The key is to get your compost heap above 130 degrees for about two weeks. Turn it over about every three days. Or get the pile above 165 degrees for about five days if you want to be quick.
Getting your compost above these temperatures will kill all bugs, bacteria, and parasites in your dog’s feces.
The second part is to add your regular organic waste like grass clippings, leaves, or even sawdust.
If you can meet these requirements, you’re all set for a risk-free compost system that your plants and lawn will love. Do proceed with caution and only if you know what you are doing.
Turn over the compost once or twice a week, and after a couple of weeks, you will notice the temperature will drop. The decomposition phase is now completed, and it is time to use your compost for your garden.
I have written an article about using dog poop as fertilizer. Here I outline how you can safely compost dog waste.
Can You Turn Dog Poop Into Energy
Did you know you can turn dog poop into energy? Yes, dog waste produces a gas called methane, just like cow manure, which is already commonly used as an energy source. In many cases, it is a cleaner, more renewable energy source than traditional fossil fuels.
However, dog manure far outperforms cows when it comes to methane production. The systems to harvest the biogas already exist. All needed is a green system to get these together.
A process called anaerobic digestion is similar to how we make biogas. Microorganisms digest the dog feces in an anaerobic digester. The digester needs to be stirred a little and heated enough. Then the breakdown process will start to produce methane.
If you collect this methane, it can be used as an energy source. It doesn’t produce much, though. A street-led lantern uses about 100 watts of energy. You need about ten bags of dog stool to keep a street lantern burning for 2 hours.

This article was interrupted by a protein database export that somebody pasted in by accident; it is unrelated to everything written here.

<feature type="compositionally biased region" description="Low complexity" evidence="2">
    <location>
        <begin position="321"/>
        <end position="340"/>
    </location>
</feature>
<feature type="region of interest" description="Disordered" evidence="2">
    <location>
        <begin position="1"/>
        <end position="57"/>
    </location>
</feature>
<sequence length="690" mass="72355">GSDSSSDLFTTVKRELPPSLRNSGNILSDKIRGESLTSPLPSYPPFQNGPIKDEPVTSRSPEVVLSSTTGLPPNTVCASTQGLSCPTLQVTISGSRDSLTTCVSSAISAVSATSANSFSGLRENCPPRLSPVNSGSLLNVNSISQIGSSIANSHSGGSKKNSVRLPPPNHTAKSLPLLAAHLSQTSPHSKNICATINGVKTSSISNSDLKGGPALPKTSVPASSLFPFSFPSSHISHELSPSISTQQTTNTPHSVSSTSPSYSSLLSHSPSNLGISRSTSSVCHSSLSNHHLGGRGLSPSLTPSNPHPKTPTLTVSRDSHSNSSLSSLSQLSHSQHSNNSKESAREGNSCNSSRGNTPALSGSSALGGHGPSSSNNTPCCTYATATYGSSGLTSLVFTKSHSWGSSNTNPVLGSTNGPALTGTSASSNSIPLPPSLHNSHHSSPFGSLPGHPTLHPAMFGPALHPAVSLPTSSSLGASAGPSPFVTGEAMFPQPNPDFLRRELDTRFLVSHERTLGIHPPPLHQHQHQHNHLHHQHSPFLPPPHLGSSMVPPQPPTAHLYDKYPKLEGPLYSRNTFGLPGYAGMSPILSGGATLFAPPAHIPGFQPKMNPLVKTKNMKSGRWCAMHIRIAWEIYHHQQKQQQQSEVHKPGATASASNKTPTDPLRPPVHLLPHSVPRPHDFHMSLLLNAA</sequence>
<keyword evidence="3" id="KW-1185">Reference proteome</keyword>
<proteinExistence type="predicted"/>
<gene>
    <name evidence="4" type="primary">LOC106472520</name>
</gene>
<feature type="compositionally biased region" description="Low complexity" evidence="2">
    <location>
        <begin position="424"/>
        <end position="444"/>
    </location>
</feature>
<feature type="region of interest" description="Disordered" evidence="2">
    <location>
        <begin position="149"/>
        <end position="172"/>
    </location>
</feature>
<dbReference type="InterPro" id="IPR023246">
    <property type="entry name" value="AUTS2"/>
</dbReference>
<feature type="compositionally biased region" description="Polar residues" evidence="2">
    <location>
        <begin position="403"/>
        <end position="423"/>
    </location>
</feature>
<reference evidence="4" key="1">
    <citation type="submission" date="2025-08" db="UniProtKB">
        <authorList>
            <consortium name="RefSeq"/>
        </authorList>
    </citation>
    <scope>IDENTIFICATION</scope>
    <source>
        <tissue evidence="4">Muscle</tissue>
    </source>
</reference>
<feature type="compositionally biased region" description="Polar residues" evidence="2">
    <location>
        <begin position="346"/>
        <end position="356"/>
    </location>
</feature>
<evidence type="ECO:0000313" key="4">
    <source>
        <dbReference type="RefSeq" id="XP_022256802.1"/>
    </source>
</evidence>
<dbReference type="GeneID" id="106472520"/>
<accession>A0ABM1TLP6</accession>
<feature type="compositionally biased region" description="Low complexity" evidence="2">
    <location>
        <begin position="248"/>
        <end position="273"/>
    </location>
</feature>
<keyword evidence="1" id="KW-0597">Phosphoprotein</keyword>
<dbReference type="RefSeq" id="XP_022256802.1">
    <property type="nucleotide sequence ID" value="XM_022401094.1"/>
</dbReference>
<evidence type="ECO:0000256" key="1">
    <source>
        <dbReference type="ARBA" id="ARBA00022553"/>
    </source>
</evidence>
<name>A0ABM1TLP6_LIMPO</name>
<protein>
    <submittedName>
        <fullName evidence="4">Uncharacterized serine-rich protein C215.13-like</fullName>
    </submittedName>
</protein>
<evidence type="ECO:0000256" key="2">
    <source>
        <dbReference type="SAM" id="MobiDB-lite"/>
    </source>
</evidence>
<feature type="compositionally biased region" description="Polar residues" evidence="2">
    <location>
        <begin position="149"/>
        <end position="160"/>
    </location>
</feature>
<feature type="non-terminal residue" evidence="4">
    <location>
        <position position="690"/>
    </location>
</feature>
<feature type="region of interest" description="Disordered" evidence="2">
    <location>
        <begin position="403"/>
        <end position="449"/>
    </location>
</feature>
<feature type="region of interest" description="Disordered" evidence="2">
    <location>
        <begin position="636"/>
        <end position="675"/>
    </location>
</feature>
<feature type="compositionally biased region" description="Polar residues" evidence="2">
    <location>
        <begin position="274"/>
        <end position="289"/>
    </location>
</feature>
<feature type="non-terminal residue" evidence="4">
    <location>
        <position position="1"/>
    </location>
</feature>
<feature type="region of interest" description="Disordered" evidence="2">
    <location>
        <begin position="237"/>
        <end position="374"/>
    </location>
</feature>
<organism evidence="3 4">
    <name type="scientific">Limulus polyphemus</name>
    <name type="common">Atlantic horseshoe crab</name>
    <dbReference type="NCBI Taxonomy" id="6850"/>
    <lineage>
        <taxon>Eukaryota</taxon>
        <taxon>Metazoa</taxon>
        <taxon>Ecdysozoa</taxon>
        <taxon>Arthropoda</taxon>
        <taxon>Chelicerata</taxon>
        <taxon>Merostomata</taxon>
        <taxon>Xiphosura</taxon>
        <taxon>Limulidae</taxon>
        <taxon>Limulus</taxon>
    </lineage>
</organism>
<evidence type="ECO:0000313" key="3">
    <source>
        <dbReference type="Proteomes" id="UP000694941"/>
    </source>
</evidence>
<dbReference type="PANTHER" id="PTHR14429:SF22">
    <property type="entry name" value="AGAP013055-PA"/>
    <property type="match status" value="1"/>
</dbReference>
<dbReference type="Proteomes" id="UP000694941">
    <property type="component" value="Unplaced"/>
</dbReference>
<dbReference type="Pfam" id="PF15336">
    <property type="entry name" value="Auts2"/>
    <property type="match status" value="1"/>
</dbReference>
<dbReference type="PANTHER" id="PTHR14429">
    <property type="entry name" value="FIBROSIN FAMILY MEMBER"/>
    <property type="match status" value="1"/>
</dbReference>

The process produces a byproduct that can be used as fertilizer.
This video below shows how dog poop is collected in a park and powers a street lantern.
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would it not be great if we could all produce gas at home from our own waste? After I found a previous youtube video and some other articles about harvesting gas, I started wondering if there would be a way to do this yourself at home.
I have searched the internet for a while and found a great product. A completely recyclable product called home biogas (I’m not an affiliate for them). I searched the FAQ part of the site. I found that besides kitchen waste, animal waste can be used (dog’s and cat’s waste without sand and litter) and even human waste.
The smallest system produces about 2 hours of cooking gas every day and about ten liters of fertilizer a month.
Would it not be great to cook on your own produced gas every day? I am certainly thinking about getting one.
Start a Dedicated Worm Farm With Dog Poo
Worms are the natural recycles of nature. Worms eat most biodegradable waste like leaves, most food waste, and even poop from all kinds of animals and humans. They are not real big fans of Citrus fruits, meat and bones, and fatty or spicy foods; other than that; they like everything.
So starting a dedicated worm farm is another good eco-friendly way to deal with dog waste, and the worms also eat the food waste that would have ended up in the landfill.
While the worms eat the various materials, they convert them to fertilizer naturally. The fertilizer is then ready to be used in your garden or on your lawn. The worms produce the same product as composting. The only difference is the worms do it a lot faster.
A worm farm is a system of bins or barrels in which worms are fed your dog’s waste.
It is a little bit of work to create one yourself, but wormeries come in all shapes and sizes. You can literally make one yourself. If you are not the handy do-it-yourself person, many variations are available to buy.
As you can see, there are plenty of ways to deal with your dog’s poop in a greenway. If you are like me, you believe that we are responsible to the environment, our children, and our grandchildren to do what we can to leave the planet in a better state than we found it.
Recycling dog waste is a great way to reduce the negative impact of our dogs on the environment.
I hope this article has made you think about other / cleaner ways to clean up after our dogs without restricting your dog’s freedom.
Feel free to share the article with your friends and family.